Auditing compliance with your timeout and site identification procedures is not always easy. As the Vats group found, compliance was good when everyone knew they were being observed, then deteriorated afterward. So it is very difficult to audit compliance by sending an obvious compliance observer into the OR. The interesting thing about the Johnston study is that they utilized orthopedic residents as the (secret) observer and the cases were selected randomly. So using someone who is a frequent participant in the OR can be useful in the audit process. Otherwise, audio or video taping the timeout is probably the best method of auditing. We like the concept of videotaping entire cases because the videos are excellent tools in team training and process improvement. It is always interesting to hear an individual describe what he/she thought he/she said or did, then play back the video and see how what he/she said or did really came out in a different way!
The most difficult thing to audit during the timeout is the degree of attention of all the team members. Weve done many columns on this site that have discussed the analogy between the surgical timeout and the aviation sterile cockpit concept, in which the undivided attention of all team members must be present during certain activities. We are often told that someone is not paying attention during the timeout and that responses are often perfunctory. Videotaping may facilitate identifying those sorts of responses.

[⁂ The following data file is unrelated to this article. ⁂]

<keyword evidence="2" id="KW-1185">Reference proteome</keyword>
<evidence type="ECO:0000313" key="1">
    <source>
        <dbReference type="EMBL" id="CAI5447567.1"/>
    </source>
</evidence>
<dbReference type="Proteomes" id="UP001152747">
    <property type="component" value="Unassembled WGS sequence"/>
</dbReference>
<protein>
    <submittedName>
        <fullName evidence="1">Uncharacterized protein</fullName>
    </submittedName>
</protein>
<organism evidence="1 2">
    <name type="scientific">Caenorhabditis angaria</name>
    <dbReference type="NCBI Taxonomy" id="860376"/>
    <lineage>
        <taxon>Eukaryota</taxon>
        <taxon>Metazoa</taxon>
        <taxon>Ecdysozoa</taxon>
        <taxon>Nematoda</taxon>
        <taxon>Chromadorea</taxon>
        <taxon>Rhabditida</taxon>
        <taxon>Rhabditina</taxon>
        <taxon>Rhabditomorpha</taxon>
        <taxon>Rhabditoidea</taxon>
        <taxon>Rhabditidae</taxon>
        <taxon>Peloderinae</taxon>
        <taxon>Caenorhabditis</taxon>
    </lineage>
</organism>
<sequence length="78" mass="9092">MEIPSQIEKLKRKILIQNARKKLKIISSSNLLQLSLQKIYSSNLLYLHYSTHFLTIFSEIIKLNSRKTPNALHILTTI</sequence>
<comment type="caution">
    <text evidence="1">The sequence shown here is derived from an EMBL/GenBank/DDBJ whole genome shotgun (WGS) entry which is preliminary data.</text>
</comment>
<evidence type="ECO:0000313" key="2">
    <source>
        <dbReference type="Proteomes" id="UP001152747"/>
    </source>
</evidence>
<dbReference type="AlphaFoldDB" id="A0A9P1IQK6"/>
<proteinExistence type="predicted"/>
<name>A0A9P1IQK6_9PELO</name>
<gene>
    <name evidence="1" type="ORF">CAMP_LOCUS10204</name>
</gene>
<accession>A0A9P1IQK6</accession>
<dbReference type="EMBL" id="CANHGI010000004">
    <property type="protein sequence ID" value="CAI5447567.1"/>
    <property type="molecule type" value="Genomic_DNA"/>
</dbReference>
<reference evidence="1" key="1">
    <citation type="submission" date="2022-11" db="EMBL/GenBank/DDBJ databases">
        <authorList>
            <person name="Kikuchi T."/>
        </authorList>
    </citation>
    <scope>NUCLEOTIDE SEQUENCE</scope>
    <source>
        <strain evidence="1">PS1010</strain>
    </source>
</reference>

For those who are interested, the audit tool used by the Johnston group is quite thorough and useful.
One of the lessons in the Vats paper is to allow modification of the WHO Safe Surgey checklist but dont allow oversimplification. On the other hand, they also note that checklists that are too complicated are not good. We do have a tendency to add too many things to the checklists. But that is probably because too few OR teams make use of another very useful tool: the pre-op huddle or pre-op briefing. The latter are more informal get-togethers by all members of the surgical team before a case where needs and contingencies are raised. Some of the issues that might be discussed in a pre-op huddle are: